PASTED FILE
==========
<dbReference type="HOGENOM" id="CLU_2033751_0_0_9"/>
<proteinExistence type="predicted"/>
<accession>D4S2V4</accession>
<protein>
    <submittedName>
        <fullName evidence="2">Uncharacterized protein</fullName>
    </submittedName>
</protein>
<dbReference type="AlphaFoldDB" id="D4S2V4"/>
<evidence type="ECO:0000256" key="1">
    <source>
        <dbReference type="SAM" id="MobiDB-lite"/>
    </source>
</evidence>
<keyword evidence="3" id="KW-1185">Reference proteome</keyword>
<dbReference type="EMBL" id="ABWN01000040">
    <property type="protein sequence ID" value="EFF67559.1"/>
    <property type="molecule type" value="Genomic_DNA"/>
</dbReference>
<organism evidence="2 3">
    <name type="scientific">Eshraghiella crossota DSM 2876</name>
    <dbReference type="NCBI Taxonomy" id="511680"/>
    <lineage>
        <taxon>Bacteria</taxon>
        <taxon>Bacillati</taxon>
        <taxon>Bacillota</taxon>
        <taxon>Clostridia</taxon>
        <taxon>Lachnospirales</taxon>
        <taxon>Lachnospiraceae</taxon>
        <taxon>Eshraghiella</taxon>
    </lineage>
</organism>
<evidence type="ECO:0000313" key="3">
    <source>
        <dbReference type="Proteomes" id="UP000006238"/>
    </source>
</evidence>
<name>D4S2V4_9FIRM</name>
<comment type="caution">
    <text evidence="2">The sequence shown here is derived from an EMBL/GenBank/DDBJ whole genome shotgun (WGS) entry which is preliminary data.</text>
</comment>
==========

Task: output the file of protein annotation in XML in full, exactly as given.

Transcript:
<dbReference type="HOGENOM" id="CLU_2033751_0_0_9"/>
<proteinExistence type="predicted"/>
<accession>D4S2V4</accession>
<protein>
    <submittedName>
        <fullName evidence="2">Uncharacterized protein</fullName>
    </submittedName>
</protein>
<dbReference type="AlphaFoldDB" id="D4S2V4"/>
<evidence type="ECO:0000256" key="1">
    <source>
        <dbReference type="SAM" id="MobiDB-lite"/>
    </source>
</evidence>
<keyword evidence="3" id="KW-1185">Reference proteome</keyword>
<dbReference type="EMBL" id="ABWN01000040">
    <property type="protein sequence ID" value="EFF67559.1"/>
    <property type="molecule type" value="Genomic_DNA"/>
</dbReference>
<organism evidence="2 3">
    <name type="scientific">Eshraghiella crossota DSM 2876</name>
    <dbReference type="NCBI Taxonomy" id="511680"/>
    <lineage>
        <taxon>Bacteria</taxon>
        <taxon>Bacillati</taxon>
        <taxon>Bacillota</taxon>
        <taxon>Clostridia</taxon>
        <taxon>Lachnospirales</taxon>
        <taxon>Lachnospiraceae</taxon>
        <taxon>Eshraghiella</taxon>
    </lineage>
</organism>
<evidence type="ECO:0000313" key="3">
    <source>
        <dbReference type="Proteomes" id="UP000006238"/>
    </source>
</evidence>
<name>D4S2V4_9FIRM</name>
<comment type="caution">
    <text evidence="2">The sequence shown here is derived from an EMBL/GenBank/DDBJ whole genome shotgun (WGS) entry which is preliminary data.</text>
</comment>